Mike Zito

Reemerging with Resurrection
Mike Zito
Mike Zito: Scott Lukes.

It’s obvious why guitarist Mike Zito’s 2020 album was titled Quarantine Blues, but he’s compelled to clarify the reasoning behind his new release being dubbed Resurrection.

“‘Resurrection’ was a song I’d been working on for years, and it seemed the perfect (album) title for many reasons,” he explained. “Yes, maybe there’s light at the end of all this, but I was also making the first album on my own label, Gulf Coast Records. It doesn’t really have any songs that are pandemic-inspired at all. The title track is a love song.”

The album was produced by Grammy winner David Z, known for his work with Prince. While Zito utilized Z’s services on previous albums, they hadn’t collaborated in several years.

“David is a genius when it comes to mixing and sound and space and rhythm,” he said. “He has a way of taking the song and making it sound three-dimensional. He can take a straight-ahead rhythm part and move it around in a way that gives it a bigger purpose. I know that sounds heady; he just brings it to the front of the mix and the background at the same time. I don’t know what the hell he’s doing, but the guitars never sound flat or two-dimensional when David mixes them.”

Resurrection contains plenty of loud blues riffs, and Zito used instruments intended to garner unique sounds; the opening track, a cover of J.J. Cale’s “I’ll Make Love to You Anytime,” features a Heritage H-157 on the raucous slide licks.

And Zito had a go-to setup for the album.

“I almost always use a Telecaster,” he said. “I have several – quite a few that I like from Mike Delaney at Delaney Guitars, and of course some Fenders. Nothing really old.

“Recently, I became aware of K-Line guitars and Chris Kroenlein, in St. Louis. He makes guitars just a few blocks from my childhood home, and made me a Texola, which is a Tele bridge with a mini-humbucker at the neck. The neck and headstock are Tele, but the body is offset like a Jazzmaster. It’s a really cool guitar and quickly became my favorite. I used that bridge pickup on 90 percent of the album.”

The delicate tones on “In My Blood” and “When It Rains” came from a rarely heard piece.

“It’s an old Harmony Stratotone a friend in Missouri sold me a few years back,” said Zito. “It has .013-gauge flatwounds on it, and just sounds super dark and awesome.”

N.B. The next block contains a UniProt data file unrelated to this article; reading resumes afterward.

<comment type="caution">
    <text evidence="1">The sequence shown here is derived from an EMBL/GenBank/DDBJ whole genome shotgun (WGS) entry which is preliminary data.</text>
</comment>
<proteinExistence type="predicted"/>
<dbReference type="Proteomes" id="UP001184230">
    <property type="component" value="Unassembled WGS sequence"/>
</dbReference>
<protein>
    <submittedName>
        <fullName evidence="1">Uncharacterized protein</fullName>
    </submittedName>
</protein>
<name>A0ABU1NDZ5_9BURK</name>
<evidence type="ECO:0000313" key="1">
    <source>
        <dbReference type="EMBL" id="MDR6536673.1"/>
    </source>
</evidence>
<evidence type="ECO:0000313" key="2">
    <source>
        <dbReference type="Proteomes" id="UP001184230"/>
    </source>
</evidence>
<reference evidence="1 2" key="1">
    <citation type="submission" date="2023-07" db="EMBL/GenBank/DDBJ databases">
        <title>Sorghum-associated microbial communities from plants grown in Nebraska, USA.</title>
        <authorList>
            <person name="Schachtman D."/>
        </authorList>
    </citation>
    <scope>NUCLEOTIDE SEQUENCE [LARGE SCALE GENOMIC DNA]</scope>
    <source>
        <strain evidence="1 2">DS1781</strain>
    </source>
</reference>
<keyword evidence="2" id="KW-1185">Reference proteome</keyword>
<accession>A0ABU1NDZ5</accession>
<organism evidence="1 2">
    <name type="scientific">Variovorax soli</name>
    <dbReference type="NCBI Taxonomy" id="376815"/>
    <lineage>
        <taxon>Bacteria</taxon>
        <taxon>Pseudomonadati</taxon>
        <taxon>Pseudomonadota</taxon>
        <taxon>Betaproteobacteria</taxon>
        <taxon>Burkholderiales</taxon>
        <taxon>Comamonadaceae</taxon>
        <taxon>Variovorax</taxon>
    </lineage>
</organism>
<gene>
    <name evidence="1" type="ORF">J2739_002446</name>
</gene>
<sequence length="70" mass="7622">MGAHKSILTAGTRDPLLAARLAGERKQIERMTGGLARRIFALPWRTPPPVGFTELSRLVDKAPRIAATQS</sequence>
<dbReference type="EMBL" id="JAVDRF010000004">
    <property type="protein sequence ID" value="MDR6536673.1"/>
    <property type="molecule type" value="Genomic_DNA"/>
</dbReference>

More than one song employs horns, and Zito’s touring band now includes two horn players.

Asked to rank the three covers on the album – the Cale track along with a booming interpretation of Blind Faith’s “Presence of the Lord,” and “Evil,” by Willie Dixon – Zito has to give it some thought.

“I like them all,” he said, diplomatically. “My version of ‘Evil’ is actually a cover of a cover done by Luther Allison; I just love the groove. “Presence of the Lord” is one I’ve always wanted to perform, and now feel the spirit in myself to do so with purpose. But I think the J.J. Cale song is my favorite. I’m so enamored with his songwriting – his ability to tell a deep story with very few words and chords. I turned 50 last year and the song sums up my being these days. I really like playing blues licks over different chord progressions. It’s just a different vibe. I am always a fan of blues guitar licks over pop songs – like Clapton in the ’90s with Journeyman. I hope to work my songwriting in that direction.”

In May, Zito and His Big Blues Band finally got to play a small tour.

“That was great!” he enthused. “People were ready to be out again and their enthusiasm was pretty incredible. They were excited to hear new music and we were thrilled to be playing. I think the year off gave me and the band a chance to start over, musically. I had time to think about what I wanted to sound like and what I wanted to play – this album sums up both.

“We’ve been playing several songs from the new album live and ‘Presence of the Lord’ is probably the most popular and well-received.”

The road still beckons to Zito and associates, and he has vowed to “…tour as much as humanly possible. I miss the people and the loud music.”

This article originally appeared in VG’s September 2021 issue. All copyrights are by the author and Vintage Guitar magazine. Unauthorized replication or use is strictly prohibited.

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